Subscribe to get our latest investment news and insights straight to your inbox.

Please fill out your email
Please fill in your first name
Please fill in your last name
Please select an investor type
Please select your state
Please complete recaptcha

ESG engagement key to small cap value: Perennial Value Management

The Sustainability Report – Rachel Alembakis

Engaging with small and mid-cap companies around key environmental, social and corporate governance (ESG) issues is key to uncovering high quality companies making a positive impact on sustainable outcomes, according to Perennial Value Management.

Damian Cottier, portfolio manager, Perennial Value Management

Perennial Value Management integrates ESG considerations into its investment process through fundamental research, and ESG is a part of the portfolio management process in its Perennial Smaller Companies Sustainable Future Trust, according to Damian Cottier, portfolio manager.

Perennial notes that last year, their nine-person team conducted 1185 ex-100 company visits both nationally and internationally, and Cottier said direct engagement is a particularly useful tool for assessing smaller companies on ESG criteria.

“One of the advantages of having a large team is having a lot of meetings with companies,” he said. “One of the ways we can make a difference in the small cap space is speaking with companies around ESG and engaging with them on the ESG issues they face.”

Smaller companies can have fewer resources, which can have impacts on the management and disclosure of ESG-related issues, Cottier said.

“It’s a space where they have smaller teams in the ESG space, and typically have fewer resources and they’re often lagging in a few areas,” he said. “By engaging with them, we can assist in improving their practices and we’re also getting to the stage where we get companies asking us, saying things like we have this issue, what should we be doing about it and that sort of thing.”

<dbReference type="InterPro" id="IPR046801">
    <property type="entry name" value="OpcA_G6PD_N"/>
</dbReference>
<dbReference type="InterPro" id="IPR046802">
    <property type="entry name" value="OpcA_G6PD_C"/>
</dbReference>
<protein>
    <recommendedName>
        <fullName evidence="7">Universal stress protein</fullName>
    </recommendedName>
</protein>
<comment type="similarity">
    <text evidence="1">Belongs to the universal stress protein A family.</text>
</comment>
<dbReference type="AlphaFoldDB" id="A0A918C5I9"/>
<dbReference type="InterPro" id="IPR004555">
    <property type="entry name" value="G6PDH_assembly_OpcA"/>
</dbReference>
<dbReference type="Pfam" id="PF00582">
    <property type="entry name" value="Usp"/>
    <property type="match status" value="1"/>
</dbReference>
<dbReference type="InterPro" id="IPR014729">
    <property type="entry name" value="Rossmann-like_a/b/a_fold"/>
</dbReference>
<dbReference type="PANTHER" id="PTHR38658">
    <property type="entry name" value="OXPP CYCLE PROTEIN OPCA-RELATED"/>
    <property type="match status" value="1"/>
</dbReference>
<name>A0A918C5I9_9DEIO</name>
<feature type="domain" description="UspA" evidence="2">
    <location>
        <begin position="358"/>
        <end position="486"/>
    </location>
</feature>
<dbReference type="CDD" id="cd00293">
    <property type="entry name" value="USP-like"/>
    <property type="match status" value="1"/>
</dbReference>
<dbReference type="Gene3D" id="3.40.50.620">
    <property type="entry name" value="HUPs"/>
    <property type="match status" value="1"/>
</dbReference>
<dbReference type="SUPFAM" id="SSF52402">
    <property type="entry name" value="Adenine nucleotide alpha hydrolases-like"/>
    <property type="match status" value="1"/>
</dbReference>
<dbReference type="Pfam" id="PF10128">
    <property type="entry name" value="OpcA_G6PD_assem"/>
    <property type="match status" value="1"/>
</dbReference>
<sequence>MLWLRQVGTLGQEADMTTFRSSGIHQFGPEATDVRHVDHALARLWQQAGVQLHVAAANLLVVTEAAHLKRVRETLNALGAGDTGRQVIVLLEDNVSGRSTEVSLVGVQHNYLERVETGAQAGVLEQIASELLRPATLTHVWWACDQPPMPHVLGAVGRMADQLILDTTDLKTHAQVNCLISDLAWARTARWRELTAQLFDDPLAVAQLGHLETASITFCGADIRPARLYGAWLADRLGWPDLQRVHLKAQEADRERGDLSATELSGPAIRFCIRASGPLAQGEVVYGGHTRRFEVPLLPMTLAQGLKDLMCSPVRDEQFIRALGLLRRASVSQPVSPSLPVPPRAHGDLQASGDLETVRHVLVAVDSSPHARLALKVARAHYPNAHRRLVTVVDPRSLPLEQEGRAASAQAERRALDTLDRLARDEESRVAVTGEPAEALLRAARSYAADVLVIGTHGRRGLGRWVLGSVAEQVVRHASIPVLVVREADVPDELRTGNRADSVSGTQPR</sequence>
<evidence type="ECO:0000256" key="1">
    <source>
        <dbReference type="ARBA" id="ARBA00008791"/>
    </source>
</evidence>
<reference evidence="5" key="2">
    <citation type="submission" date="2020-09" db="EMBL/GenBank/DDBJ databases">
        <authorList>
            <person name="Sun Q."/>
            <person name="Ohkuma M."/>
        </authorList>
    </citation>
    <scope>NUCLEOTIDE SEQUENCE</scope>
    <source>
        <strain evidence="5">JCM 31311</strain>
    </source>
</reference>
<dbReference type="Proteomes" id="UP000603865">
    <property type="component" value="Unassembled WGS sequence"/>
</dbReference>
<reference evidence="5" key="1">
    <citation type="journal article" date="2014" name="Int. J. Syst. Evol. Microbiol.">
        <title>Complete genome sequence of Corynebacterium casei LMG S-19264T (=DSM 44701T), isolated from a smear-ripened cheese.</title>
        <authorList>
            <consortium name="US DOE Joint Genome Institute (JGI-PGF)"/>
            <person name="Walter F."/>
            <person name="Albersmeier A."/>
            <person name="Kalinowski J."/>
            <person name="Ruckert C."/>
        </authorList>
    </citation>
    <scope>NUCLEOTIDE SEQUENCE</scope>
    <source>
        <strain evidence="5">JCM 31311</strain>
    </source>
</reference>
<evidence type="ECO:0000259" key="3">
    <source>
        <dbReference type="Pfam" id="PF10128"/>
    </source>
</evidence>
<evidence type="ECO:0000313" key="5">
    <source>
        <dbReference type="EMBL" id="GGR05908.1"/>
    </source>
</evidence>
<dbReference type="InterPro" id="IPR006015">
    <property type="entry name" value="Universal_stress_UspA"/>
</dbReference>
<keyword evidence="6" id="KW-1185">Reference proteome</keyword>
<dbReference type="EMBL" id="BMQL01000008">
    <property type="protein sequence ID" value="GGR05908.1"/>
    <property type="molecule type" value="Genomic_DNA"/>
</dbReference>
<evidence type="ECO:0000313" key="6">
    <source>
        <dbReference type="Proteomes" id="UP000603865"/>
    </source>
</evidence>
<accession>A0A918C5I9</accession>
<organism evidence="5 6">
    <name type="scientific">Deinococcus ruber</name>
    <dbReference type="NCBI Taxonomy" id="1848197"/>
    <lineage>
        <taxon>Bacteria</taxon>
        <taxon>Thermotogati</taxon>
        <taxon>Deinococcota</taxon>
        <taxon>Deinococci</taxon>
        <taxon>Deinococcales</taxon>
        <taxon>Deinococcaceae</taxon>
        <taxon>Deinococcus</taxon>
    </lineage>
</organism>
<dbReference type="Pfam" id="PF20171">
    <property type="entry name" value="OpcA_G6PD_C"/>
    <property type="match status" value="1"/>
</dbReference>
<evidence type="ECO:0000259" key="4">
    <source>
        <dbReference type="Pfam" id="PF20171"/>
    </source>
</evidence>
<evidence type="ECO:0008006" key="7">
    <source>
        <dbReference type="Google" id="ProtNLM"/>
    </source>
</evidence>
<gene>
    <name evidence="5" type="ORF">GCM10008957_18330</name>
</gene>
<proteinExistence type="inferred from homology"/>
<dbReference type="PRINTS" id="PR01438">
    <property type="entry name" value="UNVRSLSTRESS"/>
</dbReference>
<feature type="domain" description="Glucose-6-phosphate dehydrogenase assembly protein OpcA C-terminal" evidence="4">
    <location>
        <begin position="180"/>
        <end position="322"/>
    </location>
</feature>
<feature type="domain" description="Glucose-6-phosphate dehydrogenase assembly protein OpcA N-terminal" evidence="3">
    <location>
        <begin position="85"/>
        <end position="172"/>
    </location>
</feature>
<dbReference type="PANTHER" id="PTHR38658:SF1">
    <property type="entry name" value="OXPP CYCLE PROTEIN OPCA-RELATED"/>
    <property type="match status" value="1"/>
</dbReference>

Through engagement, Perennial has observed that there is a distribution of how small cap companies approach both the policies and the implementation related to ESG issues.

“There are companies that have policies in place and they’re off the shelf,” he said. “You notice when speaking with them that they have policies but don’t have it integrated into their philosophy. Then you have companies that have integrated policies and are focused on the area, but they’re not as good as explaining to people. So you have ones that are ticking the boxes but aren’t engaged, and then on the other hand, you have the ones who are engaged but haven’t gotten around to filling in the details.”

The Perennial Smaller Companies Sustainable Future Trust applies several screens to the portfolio – one screen is a minimum market cap of $50 million. Perennial then applies a negative screen, eliminating fossil fuels, alcohol, tobacco, weapons, forestry activities, gambling activities, and unhealthy fast food. The team then applies its internal ESG score to the resulting universe, which is typically 30-45 stocks.

“ESG is quite central to our process,” he said. “We invest in companies that we call ‘sustainable future enablers’ – the ones making a contribution to a positive future. They’re [Sustainable Development Goal] inspired – they typically fall into healthcare, education, renewable energy, greenhouse gas emissions reduction, clean water and those types of things. …

“We’re careful to not invest in things where we think there’s reputational risk, and we avoid industries where there’s ongoing decline.”

Since inception in February 2018, the trust has delivered a +12.7% p.a. return net of fees, outperforming the benchmark by +7.1% p.a, Perennial Value Management noted.

Read original article.

Damian Cottier
dpc@perennial.net.au